Many of us have read The Silver Stallion in our younger days. It was a bestselling novel written by Elyne Mitchell. In 1993, The Silver Brumby was released, which got adapted from that same novel! But ever wondered about the scenarios, that is the filming locations of the film? Also known as the King of the Wild Brumbies, The Silver Brumby is an Australian Family-Drama Film created by John Tatoulis. Elyne Mitchell has not only written the novel but also wrote the film’s script. Caroline Goodall and Rusell Crowe are the lead actors in the fantasy film. So, let’s see where is The Silver Brumby Filmed?
In the novel, we read about landscapes, visuals, animals, plants. In short, how the filming locations would be. Critics had made their points clear even before the release of The Silver Brumby. They said that it would be no match to the writings. After the release, every media page got busy, writing articles on Silver Brumby!
Thowra caught the audiences’ eyes while it ran past the mountains. The Cinematography is done with pure brilliance by Mike Gilfeddor. He classically created surroundings giving it the perfect taste. When you watch the film, you can seize the Stallion’s every little movement. The editing has got done in the most classical manner! The slow-motion editing by Peter Burgess is worth mentioning! With the horse’s movements, we can even witness the surroundings around Thowra.
Distributed by Roadshow Entertainment, the film runs one-hour thirty-three mins. Even though it’s a short duration picture, it accumulated. $1,532,649 Oz Dollars! The film strongly supports feminism, showing the love of a mother for her young daughter. So let’s check out the film locations of The Silver Stallion!
Where is The Silver Brumby Filmed?
The Silver Brumby was filmed in a variety of places, but most prominently in Victoria. Silver Brumby is a moving story of Man-Animal interaction. Specifically for equine lovers, made in a captivating and demanding environment. The growing good of the world consists of many acts, some small, some unheralded. The visually beautiful horse in the wilderness roaming the craggy mountain and stunning landscape drives a man to tame it. A quest begins to bridle the free-spirited horse. The Silver Stallions run down the magical mountains like it’s their home!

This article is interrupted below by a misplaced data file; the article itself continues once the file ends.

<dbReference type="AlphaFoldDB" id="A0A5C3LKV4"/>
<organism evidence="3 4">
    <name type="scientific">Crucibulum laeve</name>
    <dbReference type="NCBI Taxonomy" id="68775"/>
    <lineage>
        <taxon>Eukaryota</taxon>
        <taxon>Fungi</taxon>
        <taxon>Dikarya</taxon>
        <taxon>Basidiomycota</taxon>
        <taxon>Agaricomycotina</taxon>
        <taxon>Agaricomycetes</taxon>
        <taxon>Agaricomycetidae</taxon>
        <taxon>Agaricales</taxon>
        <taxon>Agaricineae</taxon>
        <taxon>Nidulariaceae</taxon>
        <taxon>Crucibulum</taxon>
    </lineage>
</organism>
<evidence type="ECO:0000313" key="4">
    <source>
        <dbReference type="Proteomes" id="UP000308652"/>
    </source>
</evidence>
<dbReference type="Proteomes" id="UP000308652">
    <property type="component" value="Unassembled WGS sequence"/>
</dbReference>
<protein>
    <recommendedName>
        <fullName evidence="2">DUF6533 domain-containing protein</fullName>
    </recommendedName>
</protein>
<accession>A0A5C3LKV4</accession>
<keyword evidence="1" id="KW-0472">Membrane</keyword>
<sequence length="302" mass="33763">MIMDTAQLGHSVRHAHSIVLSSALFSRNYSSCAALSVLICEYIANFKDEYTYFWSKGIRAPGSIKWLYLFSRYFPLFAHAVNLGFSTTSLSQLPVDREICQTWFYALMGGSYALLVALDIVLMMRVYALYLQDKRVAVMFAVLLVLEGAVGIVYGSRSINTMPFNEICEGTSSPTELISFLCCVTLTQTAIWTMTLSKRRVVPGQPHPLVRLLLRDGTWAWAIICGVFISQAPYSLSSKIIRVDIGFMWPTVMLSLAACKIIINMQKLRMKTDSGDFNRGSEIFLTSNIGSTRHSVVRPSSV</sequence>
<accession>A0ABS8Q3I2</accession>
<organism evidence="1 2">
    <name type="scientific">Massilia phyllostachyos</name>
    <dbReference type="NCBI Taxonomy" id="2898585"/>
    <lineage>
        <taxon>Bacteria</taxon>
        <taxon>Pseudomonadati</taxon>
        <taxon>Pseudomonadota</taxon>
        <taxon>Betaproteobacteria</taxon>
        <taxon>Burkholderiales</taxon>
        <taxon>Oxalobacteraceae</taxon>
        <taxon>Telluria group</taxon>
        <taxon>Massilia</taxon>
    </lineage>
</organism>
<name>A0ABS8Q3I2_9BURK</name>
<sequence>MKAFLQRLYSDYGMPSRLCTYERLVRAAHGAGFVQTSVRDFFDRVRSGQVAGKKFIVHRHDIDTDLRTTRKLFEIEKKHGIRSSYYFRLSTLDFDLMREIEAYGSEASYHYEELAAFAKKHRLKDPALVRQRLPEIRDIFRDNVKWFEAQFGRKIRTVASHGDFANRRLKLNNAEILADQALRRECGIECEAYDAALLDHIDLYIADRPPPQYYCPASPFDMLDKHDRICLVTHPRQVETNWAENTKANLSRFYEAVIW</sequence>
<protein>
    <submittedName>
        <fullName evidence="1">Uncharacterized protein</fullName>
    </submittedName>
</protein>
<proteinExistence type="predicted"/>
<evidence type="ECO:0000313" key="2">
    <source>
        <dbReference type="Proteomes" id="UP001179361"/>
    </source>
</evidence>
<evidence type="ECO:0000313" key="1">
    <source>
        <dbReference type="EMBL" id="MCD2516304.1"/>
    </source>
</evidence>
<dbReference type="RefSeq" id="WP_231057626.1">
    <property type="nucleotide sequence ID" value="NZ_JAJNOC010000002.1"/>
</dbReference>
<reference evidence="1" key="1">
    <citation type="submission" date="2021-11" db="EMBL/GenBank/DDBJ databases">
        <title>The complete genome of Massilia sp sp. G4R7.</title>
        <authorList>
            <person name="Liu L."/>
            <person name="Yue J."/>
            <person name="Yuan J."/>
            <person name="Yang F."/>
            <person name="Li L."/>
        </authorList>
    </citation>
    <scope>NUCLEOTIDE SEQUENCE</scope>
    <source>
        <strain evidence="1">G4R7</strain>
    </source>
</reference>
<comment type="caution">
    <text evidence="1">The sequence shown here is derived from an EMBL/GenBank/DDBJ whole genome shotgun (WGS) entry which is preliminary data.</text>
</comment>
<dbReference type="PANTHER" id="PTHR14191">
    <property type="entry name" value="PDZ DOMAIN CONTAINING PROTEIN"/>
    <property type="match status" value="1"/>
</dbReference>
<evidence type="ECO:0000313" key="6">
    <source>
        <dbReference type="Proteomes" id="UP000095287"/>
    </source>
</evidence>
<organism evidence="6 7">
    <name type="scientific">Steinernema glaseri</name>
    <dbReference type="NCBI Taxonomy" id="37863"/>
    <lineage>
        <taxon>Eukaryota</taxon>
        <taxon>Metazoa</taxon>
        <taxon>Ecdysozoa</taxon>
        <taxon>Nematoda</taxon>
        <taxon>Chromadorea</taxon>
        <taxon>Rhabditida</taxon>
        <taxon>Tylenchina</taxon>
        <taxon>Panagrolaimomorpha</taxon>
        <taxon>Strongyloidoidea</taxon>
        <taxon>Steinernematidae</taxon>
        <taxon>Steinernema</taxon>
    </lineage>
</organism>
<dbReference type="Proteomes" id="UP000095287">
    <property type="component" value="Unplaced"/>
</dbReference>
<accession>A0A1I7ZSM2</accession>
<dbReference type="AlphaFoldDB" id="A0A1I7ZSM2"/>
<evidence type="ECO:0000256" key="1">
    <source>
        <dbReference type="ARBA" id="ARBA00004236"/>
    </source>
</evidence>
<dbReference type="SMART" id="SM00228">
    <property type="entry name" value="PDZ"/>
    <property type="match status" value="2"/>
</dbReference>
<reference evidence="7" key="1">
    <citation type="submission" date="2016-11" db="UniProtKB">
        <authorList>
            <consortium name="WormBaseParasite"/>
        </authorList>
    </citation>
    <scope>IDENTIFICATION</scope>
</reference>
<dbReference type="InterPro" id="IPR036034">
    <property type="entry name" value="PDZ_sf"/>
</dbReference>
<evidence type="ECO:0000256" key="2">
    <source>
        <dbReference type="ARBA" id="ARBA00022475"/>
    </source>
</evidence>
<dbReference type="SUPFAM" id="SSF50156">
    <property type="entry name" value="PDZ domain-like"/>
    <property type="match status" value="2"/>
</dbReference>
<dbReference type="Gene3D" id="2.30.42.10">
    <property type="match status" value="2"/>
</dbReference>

The appearance of an elusive silver maned horse galloping on the snow or drinking water from the river makes capturing it alluring. One of the finest snow destinations with attractive slopes and being people-friendly is Dinner Plain in Victoria. At an elevation of two kilometers with a temperature touching zero degrees centigrade, this has the charm of the Aussie countryside. By the wonders of its winter snow, anyone can get mesmerized! Dinner Plain has been a natural selection. It distresses the crew, letting them work more efficiently.
Next, going deep in the Alpine environment is the Hotham Mountains. It was the USP of the movie. Spread over 300 hectares and a village on top, Mount Hotham provides a 360-degree view with world-class skiing opportunities. Mt.Hotham is a unique place for snow sports as it has a brewery, an airfield and, plenty of resorts. Swindlers Creek, a running stream on Mt Hotham, snowfields was another location. A great place to hike, and also the water spot for the horse. Blue Ribbon ski area was a natural choice, being Hothams first ski resort. Many locations chosen have now become tourist hotspots. The king of stallions in enviable locations outperformed all other casts and crew.
Plot Explained in Brief
In the book, Thowra has a happy ending. But in the film, all he gets is his freedom. The poor horse ends up losing his life. The horse tracker, Darcy, would do anything to get his prize (Thowra). He kept on chasing him until Thowra fell off the cliff. Thowra’s life ends there, as Darcy feels devastated. Not because the horse died, because he lost his prize. In the book, the silver stallion faked his death. That way, he could escape Darcy. But in the film, it was the end for The Silver Brumby. Russel Crowe and Caroline Goodall nail their roles. If you love horses, then do watch it. But if you love their freedom more, then don’t!